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    this, or something similar, is what most renal dog people I know use: http://www.aplaceforpaws.com/shop/in...roducts_id=728

    but to me a mass on the kidney means your dog isn't in "normal" kidney failure and the usual advice doesn't apply. You might need to put the dog on one of the nasty prescription diets for a brief period for stabilization, or on a binder, or well, I'd look into why she has a mass and what you can do about the mass. That's the obvious problem. Diet seems very secondary, and why bother with stem cell therapy if the dog has a serious cancer? your information you provide is puzzling and incomplete.
    Last edited by wendy; Jun. 13, 2013 at 09:45 PM.



  12. #12
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    I didn't expect to have to explain why my vet says we are where we are, quite frankly. I was asking about good quality, moderate protein foods. I could have asked that without other info, but that wouldn't work for you either. I could have just googled everything but you know, in times of stress, I think sometimes people just want to "talk" too, and it's nice to talk to other people who are also nuts about their pets.

    The mass has been tapped. It's not cancer. He does not want to attempt surgery on her because he does not believe he can safely remove the mass on her only kidney, and he does not believe that would resolve the actual tissue damage. If she had a fully functional, or mostly functional, second kidney, she'd already have had surgery. In her second ultrasound he measured flow through her kidney and saw large swaths of non-functional tissue. Her creatinine has reached the level considered indicative of 25% or less function. He believes stem cell is an option based on studies currently being done on treatment of liver and kidney failures.

    I hesitated posting precisely because of this. I should have gone with my gut. I've gotten good info from the Yahoo group already, so I'll just stick with that here forward.



  13. #13
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    While I hesitate to recommend Natura Pet any longer, they have a low protein kibble:

    http://www.innovapet.com/products/1780

    Lotus has one, too:

    http://www.lotuspetfoods.com/dry-dog-senior.php

    Natural Balance is on the edge of "good quality" (IMO):

    http://www.naturalbalanceinc.com/pro...ry+Dog+Formula

    Solid Gold:

    http://www.solidgoldhealth.com/produ...ct=6&code=1301

    Artemis Senior and Weight Management:

    http://www.artemiscompany.com/Produc...me=Fresh%20Mix

    Canidae:

    http://www.canidae.com/dogs/platinum/dry.html


    I have a whole spreadsheet of dog foods with protein, fat, fiber, calcium, calroies, and first three ingredients. It's out of date--I've not really maintained it since I put it together a year or so ago--but it might give you a starting point. I can email it to you, if you'd like.



  14. #14
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    Quote Originally Posted by KTRider View Post
    I hesitated posting precisely because of this. I should have gone with my gut. I've gotten good info from the Yahoo group already, so I'll just stick with that here forward.
    Hang in there, KTRider. Sorry you feel you have to keep explaining your vet to "the internet" . Every poster here wants what is best for your pup and is trying, in their own way, to help you achieve that.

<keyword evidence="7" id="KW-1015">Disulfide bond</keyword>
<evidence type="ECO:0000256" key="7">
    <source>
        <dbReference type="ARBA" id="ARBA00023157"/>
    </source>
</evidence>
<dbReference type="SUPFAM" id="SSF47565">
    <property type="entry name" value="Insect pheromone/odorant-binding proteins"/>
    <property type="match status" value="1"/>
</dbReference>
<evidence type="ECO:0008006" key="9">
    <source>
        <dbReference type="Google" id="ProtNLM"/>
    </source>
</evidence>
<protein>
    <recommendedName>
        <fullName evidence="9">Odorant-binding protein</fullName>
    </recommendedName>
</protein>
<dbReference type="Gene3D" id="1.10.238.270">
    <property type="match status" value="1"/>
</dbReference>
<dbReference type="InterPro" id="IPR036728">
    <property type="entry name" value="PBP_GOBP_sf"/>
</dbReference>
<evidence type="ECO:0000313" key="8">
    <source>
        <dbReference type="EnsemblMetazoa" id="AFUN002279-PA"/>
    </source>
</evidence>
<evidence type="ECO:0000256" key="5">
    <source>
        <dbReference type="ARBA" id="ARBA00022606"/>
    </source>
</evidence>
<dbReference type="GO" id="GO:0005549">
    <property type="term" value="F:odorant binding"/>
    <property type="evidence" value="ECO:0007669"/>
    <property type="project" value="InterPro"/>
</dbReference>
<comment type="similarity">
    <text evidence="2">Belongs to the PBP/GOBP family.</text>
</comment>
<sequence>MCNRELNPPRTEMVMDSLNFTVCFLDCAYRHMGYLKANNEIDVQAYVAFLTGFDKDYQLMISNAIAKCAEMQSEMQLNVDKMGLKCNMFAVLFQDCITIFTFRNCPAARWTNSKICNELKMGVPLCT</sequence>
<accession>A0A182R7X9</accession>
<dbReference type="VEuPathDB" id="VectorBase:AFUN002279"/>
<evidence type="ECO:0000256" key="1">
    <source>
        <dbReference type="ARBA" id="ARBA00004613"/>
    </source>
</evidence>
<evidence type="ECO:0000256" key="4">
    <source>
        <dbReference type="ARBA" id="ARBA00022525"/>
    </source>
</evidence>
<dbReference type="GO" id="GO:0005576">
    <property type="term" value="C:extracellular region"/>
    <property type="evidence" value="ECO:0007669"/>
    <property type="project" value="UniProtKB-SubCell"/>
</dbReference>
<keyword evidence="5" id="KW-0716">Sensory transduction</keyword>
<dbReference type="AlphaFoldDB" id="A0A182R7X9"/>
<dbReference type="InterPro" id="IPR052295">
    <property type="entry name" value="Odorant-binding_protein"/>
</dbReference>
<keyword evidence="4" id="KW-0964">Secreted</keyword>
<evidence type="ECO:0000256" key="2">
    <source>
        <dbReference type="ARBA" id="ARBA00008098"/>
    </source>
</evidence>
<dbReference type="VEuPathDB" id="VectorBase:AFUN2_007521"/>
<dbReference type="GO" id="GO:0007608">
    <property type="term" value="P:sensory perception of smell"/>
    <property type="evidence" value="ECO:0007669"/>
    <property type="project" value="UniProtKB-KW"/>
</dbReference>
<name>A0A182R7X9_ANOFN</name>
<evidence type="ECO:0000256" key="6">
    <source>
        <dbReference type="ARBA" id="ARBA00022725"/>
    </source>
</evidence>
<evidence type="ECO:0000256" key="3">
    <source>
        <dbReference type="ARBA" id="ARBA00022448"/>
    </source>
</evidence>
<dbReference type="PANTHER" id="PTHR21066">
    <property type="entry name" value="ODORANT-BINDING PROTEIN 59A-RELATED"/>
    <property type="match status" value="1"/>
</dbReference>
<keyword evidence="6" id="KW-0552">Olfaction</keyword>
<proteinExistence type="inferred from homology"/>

Paws crossed & jingles for your girl. I'm curious to hear more about stem cell because my back doc recommended I go to Europe to get stem cell. So DVMS are doing it but MDs can't? Grrr.



  15. #15
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    Wellness Simple Salmon and Potato is modest at 25%. Good luck with your dog. Azodyl and Epakitin have really helped many of my patients.



  16. #16
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    I have the latest (2012) dog/cat vet nutrition textbook, and in the part about treating renal failure it admits that it has never been demonstrated that protein reduction alters progression of renal failure in dogs or cats, and gives a lengthy list of studies that have failed to demonstrate that protein restriction is helpful.
    The only point at which protein restriction is helpful is if the animal is, as it puts it, "profoundly uremic". It warns that while restricting protein may relieve the uremic animal's symptoms- improving quality of life- it will not lengthen life, and may shorten it by inducing protein malnutrition.

    Note that you can't just run out and buy any commercial kibble with a lower protein content for a uremic/renal disease animal- it has to be a low-phosphorus diet with high-quality (aka easily digested, aka not from plants) protein. Either one of the prescription renal diets, or a home-prepared diet. Some of the prescription renal diets have two problems- they have low protein content, and don't use the highest quality protein sources. I wouldn't feed a prescription diet long-term, but for stabilizing a dog, sure, it might be your best option.

    that's for dogs with "regular" chronic renal failure. There are other syndromes that cause renal failure- for example, there's an inherited disease called glomerular disease, in which there is some limited data to support severe protein restriction as being very helpful in both slowing progression and prolonging lifespan.


    Are you aware that they have started opening dialysis centers for dogs? if your dog is uremic, you might want to visit one. That might be more helpful than trying protein restriction.
    Last edited by wendy; Jun. 14, 2013 at 01:55 PM.



  17. #17
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    I'm not sure what your dog's other nutritional "issues" are, but there are other diets designed for renal failure that might be an option. I am not a nutrition expert but I know that at our clinic, we will send home renal foods by Royal Canin, Iams and Hills. It seems that the Royal Canin is the go-to in our practice but I don't have specifics on why.

    Best wishes to you and your pup.
    A good horseman doesn't have to tell anyone...the horse already knows.

    Might be a reason, never an excuse...